Meals prepared from locally sourced organic ingredients, hybrid cabs for guests, solar panels that produce electricity and water drawn from a well are some unique features on offer by the ‘green hotels’ of Vienna as they cash in on the global concept of eco-friendly hotels catering to the growing number of tourists conscious of their carbon footprint.
Over the last few years, the historic capital of Austria has seen a sudden spurt of green hotels and their numbers are increasing every year owing to a similar surge in the number of aware travellers from around the world who make it a point to stay in such places, officials said.
“The number of guests preferring eco-friendly hotels is definitely rising, which means more business for such hotels and ultimately all of them contributing towards the environment,” Verena Hable of the Vienna Tourist Board (VTB) told IANS.
“It is a win-win situation for everybody,” she added.
The many hoteliers of the city – one of the country’s nine federal states with a population of around 1.8 million and known for its captivating architecture, rich culture and diverse cuisine – are leaving no stone unturned to earn the bragging rights for going green.
And the tariffs are just around 5-10 percent more compared to a conventional hotel.
Some of the innovative techniques used include water pipes running through ceilings and floors of the hotel rooms so that when hot water passes through, the room automatically becomes warm and there is no need for electric heaters.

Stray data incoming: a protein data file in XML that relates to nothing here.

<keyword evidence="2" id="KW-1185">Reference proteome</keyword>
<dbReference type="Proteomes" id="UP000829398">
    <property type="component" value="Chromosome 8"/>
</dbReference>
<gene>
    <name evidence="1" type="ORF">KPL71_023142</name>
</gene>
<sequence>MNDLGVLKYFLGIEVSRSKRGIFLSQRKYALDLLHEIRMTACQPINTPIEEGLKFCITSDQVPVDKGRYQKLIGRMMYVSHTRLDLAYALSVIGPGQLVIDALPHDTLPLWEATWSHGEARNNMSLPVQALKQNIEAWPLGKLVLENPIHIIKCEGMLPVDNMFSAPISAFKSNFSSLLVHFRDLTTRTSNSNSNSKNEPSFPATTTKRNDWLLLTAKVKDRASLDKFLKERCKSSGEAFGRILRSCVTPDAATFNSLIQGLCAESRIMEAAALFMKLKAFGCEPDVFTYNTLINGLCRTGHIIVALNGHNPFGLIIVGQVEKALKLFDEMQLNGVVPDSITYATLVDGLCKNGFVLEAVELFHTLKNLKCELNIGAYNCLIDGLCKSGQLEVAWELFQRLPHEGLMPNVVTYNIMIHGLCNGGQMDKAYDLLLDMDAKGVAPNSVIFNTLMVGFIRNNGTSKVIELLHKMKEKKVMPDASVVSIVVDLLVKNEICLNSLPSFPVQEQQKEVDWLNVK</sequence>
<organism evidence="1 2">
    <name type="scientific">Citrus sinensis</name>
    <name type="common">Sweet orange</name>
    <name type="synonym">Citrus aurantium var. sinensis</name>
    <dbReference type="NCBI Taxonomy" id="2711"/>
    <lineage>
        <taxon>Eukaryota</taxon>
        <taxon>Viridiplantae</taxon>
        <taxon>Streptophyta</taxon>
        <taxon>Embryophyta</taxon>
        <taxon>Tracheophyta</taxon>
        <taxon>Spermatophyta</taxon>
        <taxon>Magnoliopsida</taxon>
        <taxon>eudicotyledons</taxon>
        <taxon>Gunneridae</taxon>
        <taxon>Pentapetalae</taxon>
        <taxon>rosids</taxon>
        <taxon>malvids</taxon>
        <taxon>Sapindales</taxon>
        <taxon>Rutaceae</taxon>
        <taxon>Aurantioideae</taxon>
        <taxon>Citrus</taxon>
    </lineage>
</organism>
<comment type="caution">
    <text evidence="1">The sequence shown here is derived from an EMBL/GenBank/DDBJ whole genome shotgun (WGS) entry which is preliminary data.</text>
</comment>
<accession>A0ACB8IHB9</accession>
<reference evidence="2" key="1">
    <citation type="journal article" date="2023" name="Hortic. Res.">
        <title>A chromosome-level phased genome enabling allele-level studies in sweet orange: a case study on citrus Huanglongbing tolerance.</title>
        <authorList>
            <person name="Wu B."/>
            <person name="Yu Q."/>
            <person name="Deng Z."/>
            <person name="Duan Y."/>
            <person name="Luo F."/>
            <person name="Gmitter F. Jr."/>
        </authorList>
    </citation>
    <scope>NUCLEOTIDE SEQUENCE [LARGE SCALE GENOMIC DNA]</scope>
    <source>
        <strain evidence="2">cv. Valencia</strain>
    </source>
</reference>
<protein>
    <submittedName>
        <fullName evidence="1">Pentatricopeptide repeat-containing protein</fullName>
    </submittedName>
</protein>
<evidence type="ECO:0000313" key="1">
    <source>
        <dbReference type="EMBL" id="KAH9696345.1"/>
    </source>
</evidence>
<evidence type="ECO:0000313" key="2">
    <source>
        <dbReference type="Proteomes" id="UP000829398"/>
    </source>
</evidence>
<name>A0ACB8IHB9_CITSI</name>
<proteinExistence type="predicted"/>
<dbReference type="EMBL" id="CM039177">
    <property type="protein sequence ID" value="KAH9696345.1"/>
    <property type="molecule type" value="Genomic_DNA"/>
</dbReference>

“The heating and cooling of our hotel is warranted by a ground water fountain and a ventilation system with heat recovery. Costs can be saved by around 25 percent in heating and about 60 percent in cooling,” Christiane Weissenborn, CEO of Hotel Topazz, told IANS.
“Moreover, the hotel is equipped with triple heat protection glasses and an airtight cladding,” added Weissenborn, whose hotel also offers a range of eco-friendly wine and was awarded the Green Luxury Award in 2013.
Some hotels also provide electronic scooters and bikes to guests to explore the city and thereby reduce their dependence on petrol guzzling cabs.
Sonja Wimmer, general manager of Best Western Premier, got so obsessed with going green that she completely renovated her family-owned boutique hotel in 2013 and thus made it the first among the few hotels in the city to fulfill the European Centre for Allergy Research Foundation (ECARF)-standards for allergy friendly hotels.
The original edifice built in 1989 now focusses specially on serving organic food.
“Our nutritious breakfast buffet is made …continued »
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